Black marks for choice of pot though but I was well aware that it did not suit, I will have to ask my offspring for bonsai pot vouchers this Christmas.
Another of Sara’s recued from someone else’s rubbish trees, this clump is coming on well, aided and abetted by her father Brian slashing the top off it one day when he got a bit cavalier with his tractor and flail.
We had previously seen this tree back a year ago and you may be able to see by the two photos how Sara has made it more a group planting looking like a number of trees rather less like a shrub. I believe Sara also bought a rather super pot at the South Devon Society Show last week so Adrian might have little to say about that.
This tree was voted as FIRST in the Novices Class on the evening
By the way
Brian was sorely missed on the evening as he usually brings along some lovely free range eggs and I had promised my Wife that I would get some.
Purchased about 6/7 years ago from John Trott’s field grown stock this hefty tree’s principal feature was it’s root system. Ade’s main comment was that the upper layer of foliage, like Jacks Hawthorn, should be cut back a bit and to allow the lower layer to extend moving the centre of gravity a bit further across.
Also when wiring trees, to put some vertical movement up and down into growth as well as horizontal directions left and right. Something easily overlooked, I know I have to attend to that myself, some of my earlier efforts suffered from that fault.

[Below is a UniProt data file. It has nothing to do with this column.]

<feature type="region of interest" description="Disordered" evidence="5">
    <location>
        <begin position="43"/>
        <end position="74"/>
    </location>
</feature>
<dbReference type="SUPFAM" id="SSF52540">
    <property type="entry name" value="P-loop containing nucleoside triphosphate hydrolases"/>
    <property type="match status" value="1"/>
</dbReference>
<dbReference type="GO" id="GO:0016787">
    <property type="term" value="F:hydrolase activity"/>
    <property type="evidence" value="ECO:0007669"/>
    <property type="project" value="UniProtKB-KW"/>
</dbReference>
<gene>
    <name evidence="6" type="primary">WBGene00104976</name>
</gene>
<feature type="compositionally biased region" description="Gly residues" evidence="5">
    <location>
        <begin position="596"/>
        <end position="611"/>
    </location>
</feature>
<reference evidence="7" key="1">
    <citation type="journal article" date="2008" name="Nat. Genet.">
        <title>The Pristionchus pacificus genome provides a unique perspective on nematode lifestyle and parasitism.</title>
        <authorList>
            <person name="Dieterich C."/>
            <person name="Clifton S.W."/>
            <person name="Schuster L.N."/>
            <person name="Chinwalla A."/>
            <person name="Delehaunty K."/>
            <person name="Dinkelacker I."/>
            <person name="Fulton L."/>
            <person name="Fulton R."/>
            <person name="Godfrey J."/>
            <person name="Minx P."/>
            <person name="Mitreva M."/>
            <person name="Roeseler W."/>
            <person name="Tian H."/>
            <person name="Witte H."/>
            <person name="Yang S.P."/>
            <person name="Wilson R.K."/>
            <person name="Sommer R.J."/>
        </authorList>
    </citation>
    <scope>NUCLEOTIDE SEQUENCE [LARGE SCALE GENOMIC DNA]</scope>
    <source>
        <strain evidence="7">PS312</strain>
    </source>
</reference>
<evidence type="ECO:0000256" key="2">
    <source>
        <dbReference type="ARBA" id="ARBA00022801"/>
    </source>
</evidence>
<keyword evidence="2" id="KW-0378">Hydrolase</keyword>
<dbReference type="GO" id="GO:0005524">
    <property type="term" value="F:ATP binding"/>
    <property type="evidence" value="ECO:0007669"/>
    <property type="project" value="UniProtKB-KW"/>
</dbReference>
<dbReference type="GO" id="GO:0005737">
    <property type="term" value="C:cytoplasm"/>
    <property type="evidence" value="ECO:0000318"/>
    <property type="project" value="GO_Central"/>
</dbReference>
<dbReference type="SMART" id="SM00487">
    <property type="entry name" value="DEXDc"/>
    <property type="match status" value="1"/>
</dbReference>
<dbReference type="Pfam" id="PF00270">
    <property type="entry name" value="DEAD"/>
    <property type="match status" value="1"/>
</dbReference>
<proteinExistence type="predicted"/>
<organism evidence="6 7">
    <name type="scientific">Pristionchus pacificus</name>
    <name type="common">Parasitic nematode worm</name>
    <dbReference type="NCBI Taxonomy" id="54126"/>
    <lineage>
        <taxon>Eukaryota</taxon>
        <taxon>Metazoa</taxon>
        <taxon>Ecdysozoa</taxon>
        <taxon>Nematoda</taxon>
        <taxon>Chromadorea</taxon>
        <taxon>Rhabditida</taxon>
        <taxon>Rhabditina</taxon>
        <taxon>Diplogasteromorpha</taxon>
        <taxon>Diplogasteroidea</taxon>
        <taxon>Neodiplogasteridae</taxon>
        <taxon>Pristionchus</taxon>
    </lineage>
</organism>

This tree was voted SECOND in the Novices Class on the evening
Geoff purchased this handsome tree about four years ago and apart from general approval for a nice specimen Ade’s suggestion was that when repotting it might be an idea to tilt it further forward in the pot as it leans away from the viewer at present.
This tree was voted SECOND in the Advanced Class on the evening
A lovely little tree worked on for 3 or 4 years from garden stock, it was pointed out that the best feature of these trees is the bark on the trunk so care must be taken not to obscure it. Sadly this old duffer taking the photos was not as focused as he might have been with the camera, sorry Tony.
This tree was voted as THIRD in the Novices
Class on the evening
Geoff’s other Larch
Now this was the one that we all got talking about. Should Geoff remove that upper branch which obscures the Jin and divides the viewers attention or should he just remove a bit at the top instead? Whichever course is followed Ade said that the lower branch could then do with lowering a little and to encourage a further layer or two of foliage below that. So here are a couple of photos for you to think about .One as it is and one without that higher branch. I think Ade was so busy contemplating the options he forgot to say that it was a lovely pot.
I know which I prefer myself and then it will be a really dramatic tree after a very dramatic cut.
Many thanks to Adrian for such an interesting evening
and for passing on some useful tips to us all
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South Devon Bonsai Society Show
Last week the club put on a display at the South Devon Bonsai Society Show at Lupton House near Brixham. Well done you guys for putting in the work and flying the flag for T & Som B.C.
I think the world of bonsai must know now that something happens Somerset
NEXT month Oct 12th -don’t forget a special speaker, Chris Thomas coming over from Wales to give us a demonstration of group planting. It should be a really good evening , make sure to be there and bring any interested friends and visitors along they will be very welcome. Tree of the Month Competition will be Group Plantings & Autumn Colours.
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Tree of the Month Competition Results for Sept have been included within this article and Ade’s more precise markings of each tree can be viewed via this link.